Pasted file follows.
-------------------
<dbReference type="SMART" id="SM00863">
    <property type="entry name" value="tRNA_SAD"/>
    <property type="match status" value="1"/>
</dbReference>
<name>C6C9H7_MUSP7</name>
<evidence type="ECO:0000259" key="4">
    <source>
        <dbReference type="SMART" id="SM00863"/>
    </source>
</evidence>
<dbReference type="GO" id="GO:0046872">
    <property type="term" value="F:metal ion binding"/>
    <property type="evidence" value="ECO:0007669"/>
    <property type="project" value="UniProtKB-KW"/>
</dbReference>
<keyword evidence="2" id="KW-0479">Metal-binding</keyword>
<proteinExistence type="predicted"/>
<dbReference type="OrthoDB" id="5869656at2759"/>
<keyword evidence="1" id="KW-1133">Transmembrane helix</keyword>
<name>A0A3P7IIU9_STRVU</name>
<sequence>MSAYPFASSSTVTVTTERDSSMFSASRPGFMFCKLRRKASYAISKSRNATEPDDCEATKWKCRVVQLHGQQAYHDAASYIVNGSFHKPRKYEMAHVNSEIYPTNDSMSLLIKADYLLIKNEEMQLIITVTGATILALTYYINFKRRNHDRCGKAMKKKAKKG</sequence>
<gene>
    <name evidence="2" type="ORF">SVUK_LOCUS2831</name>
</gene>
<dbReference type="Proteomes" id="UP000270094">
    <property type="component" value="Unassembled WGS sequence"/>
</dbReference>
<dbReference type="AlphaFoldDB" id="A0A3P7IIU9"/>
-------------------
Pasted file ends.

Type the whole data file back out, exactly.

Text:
<dbReference type="SMART" id="SM00863">
    <property type="entry name" value="tRNA_SAD"/>
    <property type="match status" value="1"/>
</dbReference>
<name>C6C9H7_MUSP7</name>
<evidence type="ECO:0000259" key="4">
    <source>
        <dbReference type="SMART" id="SM00863"/>
    </source>
</evidence>
<dbReference type="GO" id="GO:0046872">
    <property type="term" value="F:metal ion binding"/>
    <property type="evidence" value="ECO:0007669"/>
    <property type="project" value="UniProtKB-KW"/>
</dbReference>
<keyword evidence="2" id="KW-0479">Metal-binding</keyword>
<proteinExistence type="predicted"/>
<dbReference type="OrthoDB" id="5869656at2759"/>
<keyword evidence="1" id="KW-1133">Transmembrane helix</keyword>
<name>A0A3P7IIU9_STRVU</name>
<sequence>MSAYPFASSSTVTVTTERDSSMFSASRPGFMFCKLRRKASYAISKSRNATEPDDCEATKWKCRVVQLHGQQAYHDAASYIVNGSFHKPRKYEMAHVNSEIYPTNDSMSLLIKADYLLIKNEEMQLIITVTGATILALTYYINFKRRNHDRCGKAMKKKAKKG</sequence>
<gene>
    <name evidence="2" type="ORF">SVUK_LOCUS2831</name>
</gene>
<dbReference type="Proteomes" id="UP000270094">
    <property type="component" value="Unassembled WGS sequence"/>
</dbReference>
<dbReference type="AlphaFoldDB" id="A0A3P7IIU9"/>